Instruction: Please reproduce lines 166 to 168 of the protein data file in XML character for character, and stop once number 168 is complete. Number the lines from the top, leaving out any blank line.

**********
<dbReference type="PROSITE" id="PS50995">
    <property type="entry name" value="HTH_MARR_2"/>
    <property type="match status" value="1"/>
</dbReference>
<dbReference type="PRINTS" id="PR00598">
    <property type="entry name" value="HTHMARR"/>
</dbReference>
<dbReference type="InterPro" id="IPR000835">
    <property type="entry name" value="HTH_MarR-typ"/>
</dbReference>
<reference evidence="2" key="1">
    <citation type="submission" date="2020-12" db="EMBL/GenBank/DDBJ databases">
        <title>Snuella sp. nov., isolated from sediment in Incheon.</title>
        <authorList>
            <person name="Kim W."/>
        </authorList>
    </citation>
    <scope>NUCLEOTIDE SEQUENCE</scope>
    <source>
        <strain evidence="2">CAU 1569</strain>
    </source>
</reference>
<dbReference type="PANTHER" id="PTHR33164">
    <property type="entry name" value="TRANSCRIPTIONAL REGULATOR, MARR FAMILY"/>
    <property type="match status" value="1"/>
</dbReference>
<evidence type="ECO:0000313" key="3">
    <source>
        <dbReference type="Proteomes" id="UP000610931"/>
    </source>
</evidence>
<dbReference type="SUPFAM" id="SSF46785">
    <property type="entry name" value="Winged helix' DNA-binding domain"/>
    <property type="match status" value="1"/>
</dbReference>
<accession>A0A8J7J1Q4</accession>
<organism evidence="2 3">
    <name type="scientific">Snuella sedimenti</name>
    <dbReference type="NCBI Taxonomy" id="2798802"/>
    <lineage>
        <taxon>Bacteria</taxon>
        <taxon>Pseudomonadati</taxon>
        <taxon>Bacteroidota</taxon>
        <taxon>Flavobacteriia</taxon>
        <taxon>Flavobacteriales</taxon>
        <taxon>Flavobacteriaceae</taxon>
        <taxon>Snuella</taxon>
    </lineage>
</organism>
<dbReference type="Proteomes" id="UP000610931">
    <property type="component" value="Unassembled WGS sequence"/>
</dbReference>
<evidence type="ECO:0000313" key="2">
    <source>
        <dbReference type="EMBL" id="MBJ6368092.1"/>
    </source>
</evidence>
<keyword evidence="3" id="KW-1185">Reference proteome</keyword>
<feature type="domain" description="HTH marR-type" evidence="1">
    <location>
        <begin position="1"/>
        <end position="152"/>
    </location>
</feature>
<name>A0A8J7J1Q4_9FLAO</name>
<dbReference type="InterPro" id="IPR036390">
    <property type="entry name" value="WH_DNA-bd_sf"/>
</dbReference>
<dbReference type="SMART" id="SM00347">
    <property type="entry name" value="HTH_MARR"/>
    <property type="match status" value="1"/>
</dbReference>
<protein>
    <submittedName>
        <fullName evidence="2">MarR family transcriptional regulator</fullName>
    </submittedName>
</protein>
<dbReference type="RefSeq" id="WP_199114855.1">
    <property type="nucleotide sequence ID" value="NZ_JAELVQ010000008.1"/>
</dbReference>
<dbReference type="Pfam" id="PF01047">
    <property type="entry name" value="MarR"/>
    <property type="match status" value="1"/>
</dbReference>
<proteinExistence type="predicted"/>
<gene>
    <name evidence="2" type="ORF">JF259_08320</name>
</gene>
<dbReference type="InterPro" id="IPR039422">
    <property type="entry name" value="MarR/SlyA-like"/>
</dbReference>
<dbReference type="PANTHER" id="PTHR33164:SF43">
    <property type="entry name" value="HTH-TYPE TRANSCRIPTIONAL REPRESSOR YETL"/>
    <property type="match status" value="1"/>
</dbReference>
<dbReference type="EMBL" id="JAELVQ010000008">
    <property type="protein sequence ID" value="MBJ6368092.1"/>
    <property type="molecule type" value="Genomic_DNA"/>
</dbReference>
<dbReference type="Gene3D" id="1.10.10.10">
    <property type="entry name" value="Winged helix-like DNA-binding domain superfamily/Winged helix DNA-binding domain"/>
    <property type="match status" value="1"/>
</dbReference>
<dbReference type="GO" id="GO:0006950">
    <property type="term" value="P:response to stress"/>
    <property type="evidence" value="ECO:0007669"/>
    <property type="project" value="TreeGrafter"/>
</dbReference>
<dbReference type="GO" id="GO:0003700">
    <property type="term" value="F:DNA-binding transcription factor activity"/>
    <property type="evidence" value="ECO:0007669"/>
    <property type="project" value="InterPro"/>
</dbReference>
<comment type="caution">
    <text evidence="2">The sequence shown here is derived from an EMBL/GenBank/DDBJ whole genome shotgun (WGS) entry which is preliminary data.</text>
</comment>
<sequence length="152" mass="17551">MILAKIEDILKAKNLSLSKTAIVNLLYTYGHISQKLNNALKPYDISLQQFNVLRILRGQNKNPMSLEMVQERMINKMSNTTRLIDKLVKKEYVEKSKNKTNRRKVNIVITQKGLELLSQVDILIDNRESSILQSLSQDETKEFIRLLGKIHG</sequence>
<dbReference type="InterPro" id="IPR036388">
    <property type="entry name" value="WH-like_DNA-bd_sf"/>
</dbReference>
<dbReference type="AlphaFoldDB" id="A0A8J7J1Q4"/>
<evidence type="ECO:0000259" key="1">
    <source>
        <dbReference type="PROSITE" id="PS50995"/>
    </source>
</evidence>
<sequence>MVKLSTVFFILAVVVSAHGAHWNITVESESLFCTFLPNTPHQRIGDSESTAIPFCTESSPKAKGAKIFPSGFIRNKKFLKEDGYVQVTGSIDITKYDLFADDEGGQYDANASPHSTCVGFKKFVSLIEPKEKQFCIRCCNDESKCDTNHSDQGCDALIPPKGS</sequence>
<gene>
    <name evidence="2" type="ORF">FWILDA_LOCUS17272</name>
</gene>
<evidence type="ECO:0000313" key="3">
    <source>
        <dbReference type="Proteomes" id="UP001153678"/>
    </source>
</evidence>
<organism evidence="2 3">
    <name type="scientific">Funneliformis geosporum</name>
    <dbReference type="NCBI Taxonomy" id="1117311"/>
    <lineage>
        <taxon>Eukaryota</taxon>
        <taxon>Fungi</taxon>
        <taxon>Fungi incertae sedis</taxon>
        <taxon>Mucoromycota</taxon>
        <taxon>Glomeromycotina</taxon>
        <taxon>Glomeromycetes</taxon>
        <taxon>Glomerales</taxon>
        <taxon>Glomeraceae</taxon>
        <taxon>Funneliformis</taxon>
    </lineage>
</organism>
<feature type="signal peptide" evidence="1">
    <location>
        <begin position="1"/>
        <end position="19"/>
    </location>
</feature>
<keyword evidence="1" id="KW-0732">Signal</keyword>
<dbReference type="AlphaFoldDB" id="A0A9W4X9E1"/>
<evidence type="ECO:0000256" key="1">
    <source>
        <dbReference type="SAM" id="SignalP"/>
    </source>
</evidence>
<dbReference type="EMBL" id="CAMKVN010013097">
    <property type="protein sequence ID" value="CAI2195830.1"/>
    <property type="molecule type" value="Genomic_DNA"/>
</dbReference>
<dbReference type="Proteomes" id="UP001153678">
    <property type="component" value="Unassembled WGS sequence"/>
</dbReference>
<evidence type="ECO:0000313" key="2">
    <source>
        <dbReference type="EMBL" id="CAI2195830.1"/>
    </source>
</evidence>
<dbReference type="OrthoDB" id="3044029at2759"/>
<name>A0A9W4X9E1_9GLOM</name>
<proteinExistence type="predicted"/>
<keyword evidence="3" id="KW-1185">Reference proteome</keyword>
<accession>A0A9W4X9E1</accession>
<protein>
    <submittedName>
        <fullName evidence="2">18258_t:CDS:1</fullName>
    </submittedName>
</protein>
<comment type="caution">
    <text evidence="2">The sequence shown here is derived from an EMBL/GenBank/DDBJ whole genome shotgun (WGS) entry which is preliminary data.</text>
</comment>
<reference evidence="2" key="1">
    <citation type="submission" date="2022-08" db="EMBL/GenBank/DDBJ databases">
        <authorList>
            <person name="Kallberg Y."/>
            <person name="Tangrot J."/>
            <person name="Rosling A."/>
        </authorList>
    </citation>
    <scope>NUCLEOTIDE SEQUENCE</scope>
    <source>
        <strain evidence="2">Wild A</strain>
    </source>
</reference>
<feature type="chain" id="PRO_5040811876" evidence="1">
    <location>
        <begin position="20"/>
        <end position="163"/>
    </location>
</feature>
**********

    <property type="molecule type" value="Genomic_DNA"/>
</dbReference>
<dbReference type="Proteomes" id="UP001153678">